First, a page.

"[The American people] believe you should balance the budget," Conrad said. "But when it comes down to doing the things that need to be done to accomplish that, they don't support them. Until the American people believe we need to change some things, it's unlikely we're going to accomplish them here."
But it's not the American people who suffer from the disconnect here, it's lawmakers and the people who cover them. I really don't know how many times I have to explain this, but let's have another go: the American people, again and again, whenever they are asked, tell people that their number one priority is unemployment. And no matter how often the media tries to disguise this fact and attempt to make it sound like the public is just as deficit-obsessed as they are -- and they do try to do just that! -- it all comes back to unemployment, and the practiced way everyone ignores it. As Clifford Marks reported in May:
Major U.S. newspapers have increasingly shifted their attention away from coverage of unemployment in recent months while greatly intensifying their focus on the deficit, a National Journal analysis shows.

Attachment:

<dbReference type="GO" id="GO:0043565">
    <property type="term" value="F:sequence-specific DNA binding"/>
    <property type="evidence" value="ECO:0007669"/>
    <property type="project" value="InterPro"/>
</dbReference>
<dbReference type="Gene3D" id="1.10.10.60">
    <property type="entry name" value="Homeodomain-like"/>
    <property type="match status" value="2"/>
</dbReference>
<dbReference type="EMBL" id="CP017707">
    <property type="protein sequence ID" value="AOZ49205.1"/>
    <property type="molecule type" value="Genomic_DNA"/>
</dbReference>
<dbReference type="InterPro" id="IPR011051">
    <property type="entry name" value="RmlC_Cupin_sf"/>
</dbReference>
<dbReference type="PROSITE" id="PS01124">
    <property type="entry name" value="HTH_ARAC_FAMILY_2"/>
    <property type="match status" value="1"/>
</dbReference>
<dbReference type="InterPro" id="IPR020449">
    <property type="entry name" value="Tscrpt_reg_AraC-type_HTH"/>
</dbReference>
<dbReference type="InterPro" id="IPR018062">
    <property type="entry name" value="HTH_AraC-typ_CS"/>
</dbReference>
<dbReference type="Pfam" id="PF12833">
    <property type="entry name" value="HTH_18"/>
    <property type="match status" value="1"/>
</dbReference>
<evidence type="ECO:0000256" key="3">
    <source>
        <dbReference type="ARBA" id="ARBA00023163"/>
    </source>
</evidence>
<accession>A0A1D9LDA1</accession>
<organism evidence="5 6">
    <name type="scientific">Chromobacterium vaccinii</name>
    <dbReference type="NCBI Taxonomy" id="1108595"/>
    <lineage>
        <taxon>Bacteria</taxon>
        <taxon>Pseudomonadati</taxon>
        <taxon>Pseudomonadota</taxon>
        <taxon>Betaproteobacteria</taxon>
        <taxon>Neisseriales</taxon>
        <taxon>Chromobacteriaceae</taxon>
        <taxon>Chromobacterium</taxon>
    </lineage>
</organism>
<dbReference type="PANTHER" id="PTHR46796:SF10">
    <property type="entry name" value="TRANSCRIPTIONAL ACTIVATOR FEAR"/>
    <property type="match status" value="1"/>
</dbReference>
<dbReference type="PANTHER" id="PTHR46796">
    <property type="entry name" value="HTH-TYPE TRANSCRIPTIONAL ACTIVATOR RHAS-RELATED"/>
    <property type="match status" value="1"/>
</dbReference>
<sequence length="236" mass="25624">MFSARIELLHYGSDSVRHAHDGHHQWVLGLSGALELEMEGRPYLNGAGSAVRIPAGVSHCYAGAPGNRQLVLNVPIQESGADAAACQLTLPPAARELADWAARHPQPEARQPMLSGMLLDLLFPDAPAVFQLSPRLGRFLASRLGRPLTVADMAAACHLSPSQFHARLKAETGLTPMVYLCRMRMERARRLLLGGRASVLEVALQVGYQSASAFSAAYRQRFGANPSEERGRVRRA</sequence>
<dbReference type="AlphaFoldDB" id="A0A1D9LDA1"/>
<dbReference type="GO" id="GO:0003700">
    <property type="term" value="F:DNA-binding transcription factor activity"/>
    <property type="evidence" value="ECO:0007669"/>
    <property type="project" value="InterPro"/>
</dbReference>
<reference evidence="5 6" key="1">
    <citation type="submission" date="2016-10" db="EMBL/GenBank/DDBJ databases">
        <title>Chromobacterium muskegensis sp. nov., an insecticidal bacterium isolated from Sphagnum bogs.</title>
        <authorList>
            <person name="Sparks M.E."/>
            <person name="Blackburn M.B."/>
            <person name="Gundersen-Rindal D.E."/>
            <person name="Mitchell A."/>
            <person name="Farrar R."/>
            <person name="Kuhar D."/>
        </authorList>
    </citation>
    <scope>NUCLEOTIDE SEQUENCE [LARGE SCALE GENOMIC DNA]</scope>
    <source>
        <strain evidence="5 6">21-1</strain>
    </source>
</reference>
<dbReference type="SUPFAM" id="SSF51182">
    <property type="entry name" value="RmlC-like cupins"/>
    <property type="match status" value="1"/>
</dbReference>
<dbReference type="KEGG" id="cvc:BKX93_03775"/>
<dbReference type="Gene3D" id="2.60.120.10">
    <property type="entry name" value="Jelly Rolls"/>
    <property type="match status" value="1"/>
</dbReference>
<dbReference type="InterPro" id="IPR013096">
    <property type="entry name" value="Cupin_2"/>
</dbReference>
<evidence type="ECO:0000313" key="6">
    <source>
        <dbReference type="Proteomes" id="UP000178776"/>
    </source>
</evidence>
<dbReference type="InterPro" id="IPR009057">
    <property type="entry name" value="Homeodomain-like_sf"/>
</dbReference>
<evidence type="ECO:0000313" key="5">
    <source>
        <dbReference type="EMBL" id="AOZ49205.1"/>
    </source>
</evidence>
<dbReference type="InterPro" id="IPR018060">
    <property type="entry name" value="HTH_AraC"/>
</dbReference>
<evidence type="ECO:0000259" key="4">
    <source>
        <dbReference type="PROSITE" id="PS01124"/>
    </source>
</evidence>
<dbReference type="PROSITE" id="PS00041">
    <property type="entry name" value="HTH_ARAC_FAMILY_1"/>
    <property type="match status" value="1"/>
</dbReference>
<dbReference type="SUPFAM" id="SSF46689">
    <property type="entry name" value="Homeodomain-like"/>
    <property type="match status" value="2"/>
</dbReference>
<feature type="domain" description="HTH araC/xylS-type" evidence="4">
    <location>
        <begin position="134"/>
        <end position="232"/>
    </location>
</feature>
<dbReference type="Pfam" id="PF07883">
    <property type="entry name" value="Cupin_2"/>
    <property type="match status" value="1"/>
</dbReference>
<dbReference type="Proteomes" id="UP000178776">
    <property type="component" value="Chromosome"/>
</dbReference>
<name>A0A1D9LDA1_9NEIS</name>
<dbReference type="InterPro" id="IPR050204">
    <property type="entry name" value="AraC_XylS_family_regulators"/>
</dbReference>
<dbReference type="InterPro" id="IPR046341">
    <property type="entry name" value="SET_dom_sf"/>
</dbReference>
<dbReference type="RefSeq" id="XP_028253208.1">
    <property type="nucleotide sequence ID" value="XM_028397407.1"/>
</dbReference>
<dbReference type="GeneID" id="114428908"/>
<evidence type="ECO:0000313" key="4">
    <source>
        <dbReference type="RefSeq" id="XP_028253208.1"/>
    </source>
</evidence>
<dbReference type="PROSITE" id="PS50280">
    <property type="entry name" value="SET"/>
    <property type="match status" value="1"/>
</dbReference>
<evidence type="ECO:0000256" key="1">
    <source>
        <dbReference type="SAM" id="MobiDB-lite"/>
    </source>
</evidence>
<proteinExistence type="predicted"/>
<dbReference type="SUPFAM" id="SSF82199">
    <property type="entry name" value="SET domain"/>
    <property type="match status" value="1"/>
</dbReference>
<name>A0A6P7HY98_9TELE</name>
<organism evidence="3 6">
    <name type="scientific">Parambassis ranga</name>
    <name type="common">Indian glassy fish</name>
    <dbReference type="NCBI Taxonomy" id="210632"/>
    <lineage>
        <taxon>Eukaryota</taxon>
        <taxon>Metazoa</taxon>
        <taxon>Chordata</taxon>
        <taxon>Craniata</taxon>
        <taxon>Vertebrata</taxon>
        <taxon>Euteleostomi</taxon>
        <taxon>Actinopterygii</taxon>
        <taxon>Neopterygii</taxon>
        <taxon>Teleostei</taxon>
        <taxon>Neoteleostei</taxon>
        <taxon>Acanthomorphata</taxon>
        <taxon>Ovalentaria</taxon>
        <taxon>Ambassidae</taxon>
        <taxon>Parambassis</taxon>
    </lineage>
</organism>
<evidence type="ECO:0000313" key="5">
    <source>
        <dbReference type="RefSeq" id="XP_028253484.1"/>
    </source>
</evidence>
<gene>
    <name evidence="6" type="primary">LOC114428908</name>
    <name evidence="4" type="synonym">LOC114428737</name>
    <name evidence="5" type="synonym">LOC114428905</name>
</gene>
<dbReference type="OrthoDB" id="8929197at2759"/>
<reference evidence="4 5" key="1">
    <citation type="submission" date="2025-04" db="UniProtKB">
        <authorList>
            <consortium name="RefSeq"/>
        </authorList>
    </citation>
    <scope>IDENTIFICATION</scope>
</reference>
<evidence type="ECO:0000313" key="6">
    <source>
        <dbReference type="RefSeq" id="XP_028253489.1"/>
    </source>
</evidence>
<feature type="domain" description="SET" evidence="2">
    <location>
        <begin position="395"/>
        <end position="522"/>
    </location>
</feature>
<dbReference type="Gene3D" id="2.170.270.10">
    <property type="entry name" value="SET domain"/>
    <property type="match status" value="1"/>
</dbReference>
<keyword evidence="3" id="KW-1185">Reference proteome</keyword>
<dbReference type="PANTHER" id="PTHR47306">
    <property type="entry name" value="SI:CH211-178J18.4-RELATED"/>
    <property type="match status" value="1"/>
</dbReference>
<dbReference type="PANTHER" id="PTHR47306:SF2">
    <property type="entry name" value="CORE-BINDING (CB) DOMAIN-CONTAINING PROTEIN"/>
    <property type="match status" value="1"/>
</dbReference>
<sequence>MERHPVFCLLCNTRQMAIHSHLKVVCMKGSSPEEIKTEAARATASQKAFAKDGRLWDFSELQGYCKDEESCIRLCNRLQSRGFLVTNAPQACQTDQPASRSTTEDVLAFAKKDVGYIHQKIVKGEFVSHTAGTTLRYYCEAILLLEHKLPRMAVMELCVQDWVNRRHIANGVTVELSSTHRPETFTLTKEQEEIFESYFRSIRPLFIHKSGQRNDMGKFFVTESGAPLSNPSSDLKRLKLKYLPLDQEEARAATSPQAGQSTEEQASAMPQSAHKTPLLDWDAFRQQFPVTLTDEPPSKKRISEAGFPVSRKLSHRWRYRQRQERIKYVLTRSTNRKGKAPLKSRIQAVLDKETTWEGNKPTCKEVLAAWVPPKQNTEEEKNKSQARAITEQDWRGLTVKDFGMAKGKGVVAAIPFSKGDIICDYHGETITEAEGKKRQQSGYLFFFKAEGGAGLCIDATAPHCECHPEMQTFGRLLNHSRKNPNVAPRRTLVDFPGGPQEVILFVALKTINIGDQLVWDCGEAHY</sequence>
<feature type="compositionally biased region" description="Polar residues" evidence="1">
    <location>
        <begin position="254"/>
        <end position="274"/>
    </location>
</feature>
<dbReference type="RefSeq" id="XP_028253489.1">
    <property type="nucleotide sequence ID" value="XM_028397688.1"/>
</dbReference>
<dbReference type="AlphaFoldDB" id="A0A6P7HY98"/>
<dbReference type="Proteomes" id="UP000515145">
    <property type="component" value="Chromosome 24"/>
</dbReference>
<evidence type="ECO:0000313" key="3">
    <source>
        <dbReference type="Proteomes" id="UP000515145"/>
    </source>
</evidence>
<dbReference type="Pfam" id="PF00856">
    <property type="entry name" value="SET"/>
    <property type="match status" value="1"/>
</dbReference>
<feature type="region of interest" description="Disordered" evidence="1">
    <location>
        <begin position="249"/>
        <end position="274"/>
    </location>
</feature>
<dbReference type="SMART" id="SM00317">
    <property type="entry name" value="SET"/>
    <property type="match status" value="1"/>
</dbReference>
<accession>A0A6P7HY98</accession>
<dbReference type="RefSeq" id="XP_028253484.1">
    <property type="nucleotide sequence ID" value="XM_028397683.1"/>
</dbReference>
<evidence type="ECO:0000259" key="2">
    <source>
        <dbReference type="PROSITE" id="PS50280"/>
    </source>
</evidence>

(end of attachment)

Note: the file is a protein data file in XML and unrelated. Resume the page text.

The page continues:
The analysis -- based on a measure of how often the words "unemployment" and "deficit" appear in major publications -- portrays a dramatically shifting landscape of coverage over the past two years, as the debate over how to fix the federal deficit has risen to prominence and the question of how to handle still-high unemployment has faded from the media's consciousness.
Here is a chart that makes this clear:
This dynamic remained unaltered until October, which is when large groups of unemployed people started standing around in public parks, refusing to leave until someone acknowledged that they existed. That's when having access to poor people suddenly, briefly, became the hot, new thing to have, and lo ... it came to pass that the news started talking about income inequality and unemployment and such! And all the people who gave trillions of dollars to bail out the financial industry had to do was get bludgeoned and pepper-sprayed by police.
Despite needlessly and baselessly suggesting that Montgomery's article is "terrific," Ezra Klein seems to understand that all the time lost to dithering on the trajectory of federal deficits was nothing compared to all the time lost to the short-term crisis that is killing the American people:
There has been less done for the jobless than for the deficit. After all, the debt-ceiling deal did lead to $900 billion in cuts to domestic discretionary spending, and to the spending trigger that threatens to make a trillion more in cuts starting in 2012. But the jobless? Save for a two-month extension of the payroll tax cut and unemployment insurance benefits, they got nothing.